This multi-skilled explorer may well have been first to the North Pole – in 1909. What’s not in doubt is his resourcefulness and love of the Inuit
Matthew Alexander Henson, perhaps the first person to the North Pole. Born Charles County, Maryland, US, 8 August 1866.
Claim to fame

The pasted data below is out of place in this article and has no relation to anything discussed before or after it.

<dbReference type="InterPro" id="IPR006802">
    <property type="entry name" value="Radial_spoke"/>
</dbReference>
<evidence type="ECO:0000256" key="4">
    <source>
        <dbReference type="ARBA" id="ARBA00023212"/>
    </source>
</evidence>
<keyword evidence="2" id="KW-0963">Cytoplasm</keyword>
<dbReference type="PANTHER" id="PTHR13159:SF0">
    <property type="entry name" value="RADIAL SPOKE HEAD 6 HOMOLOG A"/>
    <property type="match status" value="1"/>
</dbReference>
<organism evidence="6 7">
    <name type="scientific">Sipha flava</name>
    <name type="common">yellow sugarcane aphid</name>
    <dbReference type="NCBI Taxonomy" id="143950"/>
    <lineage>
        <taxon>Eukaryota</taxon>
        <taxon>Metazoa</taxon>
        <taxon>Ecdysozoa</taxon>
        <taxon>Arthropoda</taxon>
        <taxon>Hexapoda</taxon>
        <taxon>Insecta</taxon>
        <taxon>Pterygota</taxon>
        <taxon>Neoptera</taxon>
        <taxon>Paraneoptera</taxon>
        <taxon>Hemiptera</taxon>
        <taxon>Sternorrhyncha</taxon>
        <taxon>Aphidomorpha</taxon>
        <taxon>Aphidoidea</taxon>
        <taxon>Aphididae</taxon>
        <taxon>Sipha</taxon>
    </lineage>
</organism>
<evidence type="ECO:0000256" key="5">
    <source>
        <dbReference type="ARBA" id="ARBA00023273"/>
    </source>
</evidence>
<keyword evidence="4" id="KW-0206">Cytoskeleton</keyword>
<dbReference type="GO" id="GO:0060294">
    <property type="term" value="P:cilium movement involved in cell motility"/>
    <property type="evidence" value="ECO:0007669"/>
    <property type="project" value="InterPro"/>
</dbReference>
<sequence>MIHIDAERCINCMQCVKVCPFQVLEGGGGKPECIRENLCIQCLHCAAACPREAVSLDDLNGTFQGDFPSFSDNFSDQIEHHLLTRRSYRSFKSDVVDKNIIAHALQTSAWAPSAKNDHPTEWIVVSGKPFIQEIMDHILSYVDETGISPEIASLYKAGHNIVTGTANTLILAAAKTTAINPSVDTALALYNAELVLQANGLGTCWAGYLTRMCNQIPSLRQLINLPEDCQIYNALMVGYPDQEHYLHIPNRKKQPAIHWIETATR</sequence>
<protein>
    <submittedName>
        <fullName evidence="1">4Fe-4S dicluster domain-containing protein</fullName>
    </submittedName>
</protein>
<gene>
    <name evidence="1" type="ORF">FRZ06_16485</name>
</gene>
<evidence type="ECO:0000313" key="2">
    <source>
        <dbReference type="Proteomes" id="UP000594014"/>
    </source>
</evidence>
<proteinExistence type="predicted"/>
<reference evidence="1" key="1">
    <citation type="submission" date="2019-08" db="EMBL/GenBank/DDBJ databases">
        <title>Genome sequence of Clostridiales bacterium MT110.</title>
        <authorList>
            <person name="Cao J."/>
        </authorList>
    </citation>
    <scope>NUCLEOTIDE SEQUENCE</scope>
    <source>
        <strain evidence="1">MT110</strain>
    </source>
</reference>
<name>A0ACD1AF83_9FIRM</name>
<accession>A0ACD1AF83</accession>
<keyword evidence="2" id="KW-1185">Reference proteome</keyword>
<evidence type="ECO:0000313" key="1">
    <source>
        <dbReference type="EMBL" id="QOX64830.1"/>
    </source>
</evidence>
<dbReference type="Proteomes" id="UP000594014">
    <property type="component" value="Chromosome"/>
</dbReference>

Matthew Henson, the descendant of slaves, has a plausible claim to being the first explorer to reach the North Pole. He grew up in Washington DC and Baltimore, was orphaned and left school at 12 to be a cabin boy. When he was 22, a chance encounter with naval engineer Robert Peary resulted in a lifelong working relationship, including 18 years of Arctic exploration. On 6 April 1909, Henson, Peary and four Inuit drove their dogsleds to the North Pole – or as near as makes no difference. Peary took the credit for being first, but a newspaper article on their return quoted Henson as saying he’d been part of a leading group that had overshot the pole by several miles: “We went back then and I could see my footprints were the first at the spot.”